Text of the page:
Thursday, January 29, 2015

The Adventures of Huckleberry Finn by Mark Twain — Jan 23, 2015


First Edition, 1884

Hemingway thought that The Adventures of Huckleberry Finn was the inauguration of American literature, so highly did he respect the original voice and narrative genius of Mark Twain, displayed in this, his most famous novel.

KumKum, Gopa, Priya

The story is about young Huck Finn escaping the disciplined life of home and the cruelties of his father, to raft down the Mississippi with an escaped slave, Jim, who belonged to his benefactor's sister, Miss Watson. Their adventures on the river are numerous, some hair-raising, many humorous (such as the charlatans who pretend to be King and Duke in order to dupe people at country fairs).

Sunil, KumKum, Gopa

Jim himself provides much entertainment in passages, two of which were read: the 'Sollermun' episode and the Jim's take on good-luck signs. Though he is shown in places as simple-minded and ready to believe in witches, yet Jim has the earthy good-sense of honest working men everywhere. He loves Huck Finn and the love is returned as Huck makes the central decision: whether to turn in Jim as an escaped slave, or let him follow his good-luck to freedom and a family reunion.

A Huck Finn version which removes the N-word

The fun the readers had could be best measured in the laughter ringing out of the CYC library. Adept as KRG readers are to find humour in the darkest of novels by employing side narratives of their own, this novel did not need any external injections of wit whatever. One only had to be open to the abundance of drollery Mark Twain had fashioned, two fathoms deep on every other page.


Here is the group who attended, minus Gopa, Kavita, and Priya who had to leave early. 
Pamela, KumKum, Preeti, Sunil, Joe

Sunday, December 14, 2014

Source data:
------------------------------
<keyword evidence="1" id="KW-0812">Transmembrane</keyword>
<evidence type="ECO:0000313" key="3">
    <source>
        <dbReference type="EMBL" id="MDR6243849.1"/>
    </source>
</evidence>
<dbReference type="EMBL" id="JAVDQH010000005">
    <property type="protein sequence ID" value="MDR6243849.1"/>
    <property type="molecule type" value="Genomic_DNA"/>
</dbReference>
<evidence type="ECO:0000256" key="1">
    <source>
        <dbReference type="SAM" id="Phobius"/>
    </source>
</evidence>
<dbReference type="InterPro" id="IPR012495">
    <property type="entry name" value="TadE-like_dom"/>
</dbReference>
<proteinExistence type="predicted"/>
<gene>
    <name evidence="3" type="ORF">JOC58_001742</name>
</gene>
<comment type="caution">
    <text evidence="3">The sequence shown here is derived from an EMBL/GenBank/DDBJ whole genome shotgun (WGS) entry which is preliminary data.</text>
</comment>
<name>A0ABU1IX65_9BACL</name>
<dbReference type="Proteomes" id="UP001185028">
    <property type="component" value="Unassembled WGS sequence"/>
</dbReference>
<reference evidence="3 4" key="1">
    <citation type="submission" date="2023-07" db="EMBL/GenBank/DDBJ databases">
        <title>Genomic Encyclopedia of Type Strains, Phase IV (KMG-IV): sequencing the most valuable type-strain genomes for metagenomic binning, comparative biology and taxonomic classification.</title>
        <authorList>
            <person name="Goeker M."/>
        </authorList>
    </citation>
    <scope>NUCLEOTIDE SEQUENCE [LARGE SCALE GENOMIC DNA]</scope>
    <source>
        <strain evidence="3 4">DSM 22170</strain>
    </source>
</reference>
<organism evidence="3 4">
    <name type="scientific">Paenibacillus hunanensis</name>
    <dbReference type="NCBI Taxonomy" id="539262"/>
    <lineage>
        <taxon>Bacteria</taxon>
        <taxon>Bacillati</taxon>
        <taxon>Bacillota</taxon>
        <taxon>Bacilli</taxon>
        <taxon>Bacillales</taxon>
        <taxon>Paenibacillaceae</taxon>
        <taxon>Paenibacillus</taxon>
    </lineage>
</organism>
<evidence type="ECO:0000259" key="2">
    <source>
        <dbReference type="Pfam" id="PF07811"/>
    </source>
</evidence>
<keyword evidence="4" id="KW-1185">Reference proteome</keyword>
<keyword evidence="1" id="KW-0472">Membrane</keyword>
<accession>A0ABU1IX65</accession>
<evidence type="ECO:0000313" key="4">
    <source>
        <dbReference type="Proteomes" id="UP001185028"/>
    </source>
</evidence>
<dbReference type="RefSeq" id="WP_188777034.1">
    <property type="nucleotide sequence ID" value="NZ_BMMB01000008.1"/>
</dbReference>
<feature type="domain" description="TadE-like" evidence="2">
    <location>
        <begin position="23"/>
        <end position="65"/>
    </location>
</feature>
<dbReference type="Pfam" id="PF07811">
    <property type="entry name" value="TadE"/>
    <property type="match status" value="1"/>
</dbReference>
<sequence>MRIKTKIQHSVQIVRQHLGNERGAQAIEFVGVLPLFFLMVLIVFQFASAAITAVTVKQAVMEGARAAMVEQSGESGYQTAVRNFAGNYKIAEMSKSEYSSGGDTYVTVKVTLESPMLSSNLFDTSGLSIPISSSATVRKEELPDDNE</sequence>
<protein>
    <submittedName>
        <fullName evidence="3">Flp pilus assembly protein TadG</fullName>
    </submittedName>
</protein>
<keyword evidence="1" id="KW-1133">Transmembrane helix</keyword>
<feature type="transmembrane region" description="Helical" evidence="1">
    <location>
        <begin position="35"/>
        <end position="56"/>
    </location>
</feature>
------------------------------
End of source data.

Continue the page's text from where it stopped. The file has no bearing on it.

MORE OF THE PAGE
Kochi-Muziris Biennale 2nd Edition - 1 - Artist Daniel Connell at Spice Fort Hotel, Dec 13, 2014


The Daniel Connell exhibition of paintings and charcoal drawings of labourers was inaugurated at Spice Fort hotel on Dec 13, 2014 at a function attended by cricketer Ajay Jadeja from Delhi, K.J. Sohan, councillor and Fort Kochi elder, and art aficionado, Diana.



The show is called 'Labour', for the paintings and charcoal drawings are of common folk, the labourers found in and around Fort Kochi. Daniel said, ‘Art is about connecting, connecting people.’ He thanked Selvaraj, one of the many labourers he has depicted in the paintings and drawings decorating the walls of the hotel. He also thanked representatives of the Australian High Commission who came to attend.


K.J. Sohan hailed the second edition of the Kochi-Muziris Biennale (KMB2) for its showcasing of the art and attractions of this area. For 31 years the Carnival in Fort Kochi on New Year’s Day has drawn a wide audience to this 500 year-old city that has seen the rule of three European nations: Portugal, The Netherlands, and Britain. But now India is looking East, a new direction initiated by Prime Minister Modi, and having an Australian artist who is familiar to Cochinites, to exhibit here is not surprising therefore.


Mr Sohan remarked that as we go about our daily business our eyes gaze on labourers, but glaze over. We watch but do not observe, or care to remember these faces. But Daniel does  he noted Achu who operates a wayside eatery and works from 6am to 7pm providing food for local workers and travellers (Rs 10 for breakfast); he was caught in one the pictures by Daniel in KMB1. The artist has brought the common people together, and brought them into the mainstream of art. He thanked Daniel for being a strong force for the solidarity of society. As an aside Mr Sohan said the city has paid for training Achu in culinary arts and provided a stainless steel shell for his thattukada next to the Cochin Aquatic club at the entrance channel of the harbour, next to the Corporation building.